Recently we have seen a trend among our clients to strive towards increasing engagement within the store environment and build emotional connection with their categories, to stand out from the crowd.
Clients are increasingly looking for new and interesting ways of doing this and you can see why when 39% of us consider shopping for food and groceries to be a complete chore; this is significantly higher among men than women as well as those aged 45-54 years old.
15% consider food and grocery shopping to be boring and 14% say it is hard work.
This all means shoppers want to get in and out of the store as quickly as possible and increasing linger time is all the more challenging.
Engagement in-store can be achieved in many ways, with a good starting point being changes at the fixture. By this we don’t mean plastering the shelves with yet more POS or special deals and offers, but more subtle and theatrical changes such as use of headboards or different lighting to create ambience, coloured or different shelving to create a different look and feel to the area and make shopping easier for customers. We know the length of the time shoppers spend at the fixture is short and opportunity to influence limited but by making the experience a more engaging one they are more likely to wake up from sleep shopping mode, notice product alternatives and feel comfortable spending time browsing at the fixture.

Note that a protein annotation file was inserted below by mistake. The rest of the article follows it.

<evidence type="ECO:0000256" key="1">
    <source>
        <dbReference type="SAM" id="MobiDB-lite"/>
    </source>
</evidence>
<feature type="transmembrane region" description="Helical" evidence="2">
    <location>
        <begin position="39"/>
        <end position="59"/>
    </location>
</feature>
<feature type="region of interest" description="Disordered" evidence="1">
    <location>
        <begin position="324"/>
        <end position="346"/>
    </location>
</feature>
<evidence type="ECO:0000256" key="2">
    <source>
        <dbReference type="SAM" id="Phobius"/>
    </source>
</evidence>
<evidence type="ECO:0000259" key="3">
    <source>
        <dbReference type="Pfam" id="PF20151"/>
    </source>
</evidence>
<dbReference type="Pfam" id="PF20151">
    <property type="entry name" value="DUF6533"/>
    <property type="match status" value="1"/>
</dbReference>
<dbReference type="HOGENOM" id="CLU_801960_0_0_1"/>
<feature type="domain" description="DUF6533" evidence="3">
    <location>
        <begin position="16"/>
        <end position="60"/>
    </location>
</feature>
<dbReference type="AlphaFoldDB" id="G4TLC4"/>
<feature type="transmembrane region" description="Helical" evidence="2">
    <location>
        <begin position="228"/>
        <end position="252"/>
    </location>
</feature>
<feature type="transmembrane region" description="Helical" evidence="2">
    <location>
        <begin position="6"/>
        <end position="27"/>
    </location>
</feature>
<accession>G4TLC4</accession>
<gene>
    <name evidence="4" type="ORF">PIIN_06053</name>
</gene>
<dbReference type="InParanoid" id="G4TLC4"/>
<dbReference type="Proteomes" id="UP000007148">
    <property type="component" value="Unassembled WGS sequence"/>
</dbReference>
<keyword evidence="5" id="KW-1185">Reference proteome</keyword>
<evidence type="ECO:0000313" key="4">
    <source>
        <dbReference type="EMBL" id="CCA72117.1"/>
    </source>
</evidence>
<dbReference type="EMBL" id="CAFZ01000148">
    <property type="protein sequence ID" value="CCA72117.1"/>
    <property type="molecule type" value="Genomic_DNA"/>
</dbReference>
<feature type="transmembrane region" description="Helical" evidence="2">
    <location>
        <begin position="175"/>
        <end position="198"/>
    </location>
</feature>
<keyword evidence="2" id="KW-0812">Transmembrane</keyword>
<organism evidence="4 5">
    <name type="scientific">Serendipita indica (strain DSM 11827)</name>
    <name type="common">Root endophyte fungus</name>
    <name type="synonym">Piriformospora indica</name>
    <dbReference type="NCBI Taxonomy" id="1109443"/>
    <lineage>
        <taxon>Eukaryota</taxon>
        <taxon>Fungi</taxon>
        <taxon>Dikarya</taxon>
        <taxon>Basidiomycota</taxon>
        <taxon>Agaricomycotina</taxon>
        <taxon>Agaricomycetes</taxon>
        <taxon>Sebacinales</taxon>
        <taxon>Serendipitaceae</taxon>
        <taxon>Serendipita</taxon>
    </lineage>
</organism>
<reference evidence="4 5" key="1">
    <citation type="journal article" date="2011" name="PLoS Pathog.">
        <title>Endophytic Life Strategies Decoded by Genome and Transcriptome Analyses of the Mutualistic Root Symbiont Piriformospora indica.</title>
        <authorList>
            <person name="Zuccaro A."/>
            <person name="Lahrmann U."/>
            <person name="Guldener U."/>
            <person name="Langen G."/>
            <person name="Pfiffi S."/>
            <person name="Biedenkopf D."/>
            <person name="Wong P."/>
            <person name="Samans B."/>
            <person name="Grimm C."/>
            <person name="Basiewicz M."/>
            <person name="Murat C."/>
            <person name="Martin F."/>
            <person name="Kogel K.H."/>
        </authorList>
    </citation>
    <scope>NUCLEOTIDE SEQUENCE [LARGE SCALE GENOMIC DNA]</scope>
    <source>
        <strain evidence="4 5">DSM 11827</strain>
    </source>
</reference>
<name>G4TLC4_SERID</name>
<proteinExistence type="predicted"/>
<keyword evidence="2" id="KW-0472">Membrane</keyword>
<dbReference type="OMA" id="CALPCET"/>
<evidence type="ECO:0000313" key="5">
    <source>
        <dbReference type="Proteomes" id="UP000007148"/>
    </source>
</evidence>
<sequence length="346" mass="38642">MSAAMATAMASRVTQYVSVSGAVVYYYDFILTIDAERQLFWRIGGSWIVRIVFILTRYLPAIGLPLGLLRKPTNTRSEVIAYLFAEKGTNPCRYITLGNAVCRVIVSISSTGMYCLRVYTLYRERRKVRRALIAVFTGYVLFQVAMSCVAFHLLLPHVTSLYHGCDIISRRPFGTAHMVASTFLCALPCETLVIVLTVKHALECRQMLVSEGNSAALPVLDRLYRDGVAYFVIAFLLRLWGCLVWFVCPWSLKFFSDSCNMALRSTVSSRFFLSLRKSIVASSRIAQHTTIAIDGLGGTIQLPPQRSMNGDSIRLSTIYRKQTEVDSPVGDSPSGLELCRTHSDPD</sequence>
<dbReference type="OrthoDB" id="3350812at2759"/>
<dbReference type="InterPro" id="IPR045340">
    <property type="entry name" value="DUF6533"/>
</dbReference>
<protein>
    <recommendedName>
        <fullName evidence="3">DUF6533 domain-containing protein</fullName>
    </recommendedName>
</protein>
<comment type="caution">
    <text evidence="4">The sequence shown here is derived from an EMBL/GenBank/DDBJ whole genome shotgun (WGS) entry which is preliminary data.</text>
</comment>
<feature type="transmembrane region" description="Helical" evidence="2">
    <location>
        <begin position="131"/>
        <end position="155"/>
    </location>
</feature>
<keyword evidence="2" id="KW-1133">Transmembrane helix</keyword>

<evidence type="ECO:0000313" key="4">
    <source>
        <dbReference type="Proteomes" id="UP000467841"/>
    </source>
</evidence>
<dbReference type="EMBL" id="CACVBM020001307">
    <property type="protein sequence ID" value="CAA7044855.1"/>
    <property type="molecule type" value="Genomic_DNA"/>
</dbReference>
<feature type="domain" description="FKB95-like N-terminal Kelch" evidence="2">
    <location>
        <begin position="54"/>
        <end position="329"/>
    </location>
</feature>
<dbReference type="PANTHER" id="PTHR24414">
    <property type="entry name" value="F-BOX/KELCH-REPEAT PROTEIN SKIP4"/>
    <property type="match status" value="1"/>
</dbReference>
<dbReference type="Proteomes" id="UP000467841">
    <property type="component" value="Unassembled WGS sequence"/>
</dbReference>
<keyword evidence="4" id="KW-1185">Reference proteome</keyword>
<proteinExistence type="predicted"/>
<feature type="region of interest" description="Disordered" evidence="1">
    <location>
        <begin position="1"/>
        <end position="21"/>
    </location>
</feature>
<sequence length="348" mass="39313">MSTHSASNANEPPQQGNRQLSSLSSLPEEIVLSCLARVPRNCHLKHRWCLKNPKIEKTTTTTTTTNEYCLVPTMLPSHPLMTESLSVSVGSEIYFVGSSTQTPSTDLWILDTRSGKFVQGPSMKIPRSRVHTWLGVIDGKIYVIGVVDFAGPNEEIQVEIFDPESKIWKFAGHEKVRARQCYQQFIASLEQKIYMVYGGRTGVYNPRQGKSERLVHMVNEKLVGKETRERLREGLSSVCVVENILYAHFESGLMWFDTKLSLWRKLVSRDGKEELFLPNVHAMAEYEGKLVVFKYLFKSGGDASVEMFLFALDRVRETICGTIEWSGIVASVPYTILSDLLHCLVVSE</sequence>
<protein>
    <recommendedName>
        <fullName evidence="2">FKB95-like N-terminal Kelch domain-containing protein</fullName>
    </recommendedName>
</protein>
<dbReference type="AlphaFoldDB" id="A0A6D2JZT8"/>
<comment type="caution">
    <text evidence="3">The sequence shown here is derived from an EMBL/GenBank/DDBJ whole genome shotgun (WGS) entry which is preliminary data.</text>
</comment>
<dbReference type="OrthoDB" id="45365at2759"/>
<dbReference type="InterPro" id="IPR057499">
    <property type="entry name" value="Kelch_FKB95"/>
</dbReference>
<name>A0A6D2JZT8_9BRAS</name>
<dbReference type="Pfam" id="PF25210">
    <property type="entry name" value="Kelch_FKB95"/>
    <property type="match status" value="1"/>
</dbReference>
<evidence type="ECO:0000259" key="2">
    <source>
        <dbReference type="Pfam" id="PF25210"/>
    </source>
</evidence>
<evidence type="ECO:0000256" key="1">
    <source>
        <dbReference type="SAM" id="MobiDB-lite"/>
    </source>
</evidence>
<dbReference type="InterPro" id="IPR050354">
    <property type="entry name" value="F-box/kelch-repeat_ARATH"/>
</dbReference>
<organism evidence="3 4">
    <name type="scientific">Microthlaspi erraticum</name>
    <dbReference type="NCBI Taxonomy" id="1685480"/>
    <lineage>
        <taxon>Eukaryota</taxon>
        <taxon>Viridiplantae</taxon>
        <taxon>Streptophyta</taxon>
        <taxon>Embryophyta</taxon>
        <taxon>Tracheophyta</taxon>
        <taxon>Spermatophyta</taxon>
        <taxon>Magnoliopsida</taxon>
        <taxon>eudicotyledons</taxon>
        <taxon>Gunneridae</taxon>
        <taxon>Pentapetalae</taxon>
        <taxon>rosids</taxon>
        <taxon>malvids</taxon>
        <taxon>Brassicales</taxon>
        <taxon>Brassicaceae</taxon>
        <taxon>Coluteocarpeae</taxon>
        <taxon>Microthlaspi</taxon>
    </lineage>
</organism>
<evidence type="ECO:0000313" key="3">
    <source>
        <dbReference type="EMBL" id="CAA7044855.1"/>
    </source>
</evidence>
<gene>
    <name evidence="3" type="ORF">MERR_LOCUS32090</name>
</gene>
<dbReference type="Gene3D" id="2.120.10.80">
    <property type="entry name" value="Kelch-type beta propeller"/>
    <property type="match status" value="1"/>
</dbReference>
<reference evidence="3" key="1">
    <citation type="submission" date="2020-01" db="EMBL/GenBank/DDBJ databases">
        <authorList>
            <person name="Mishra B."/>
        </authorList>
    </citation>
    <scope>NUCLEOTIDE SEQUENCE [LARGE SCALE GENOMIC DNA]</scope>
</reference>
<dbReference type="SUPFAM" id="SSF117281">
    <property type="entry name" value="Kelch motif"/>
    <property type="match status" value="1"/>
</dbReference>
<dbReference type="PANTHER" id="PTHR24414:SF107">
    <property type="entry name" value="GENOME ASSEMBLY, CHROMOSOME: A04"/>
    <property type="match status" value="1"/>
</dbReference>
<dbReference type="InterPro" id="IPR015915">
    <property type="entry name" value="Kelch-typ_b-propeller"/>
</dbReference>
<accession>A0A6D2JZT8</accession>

Hand in hand with engagement is building an emotional connection with shoppers, which in turn leads to increased likelihood of repeat purchase. Price is often a key driver of purchase choice but it is not the only factor and we must try to appeal to shoppers on another level. This is not in a fluffy airy fairy sense of emotion but through appealing to customers rational side and justifying the need for the product and how it will benefit the consumer beyond value for money.
This will become more and more important as today’s younger shoppers become tomorrows key consumers. We already know that younger consumers are much more considered in their decisions than other generations highlighting the importance of providing positive re-enforcement and product benefits i.e. credibility, status, quality, service or convenience.
To find out more or for more information on our TEN TRENDS IN FOOD & GROCERY SHOPPER RESEARCH please contact me on 01962 835419.Subscribe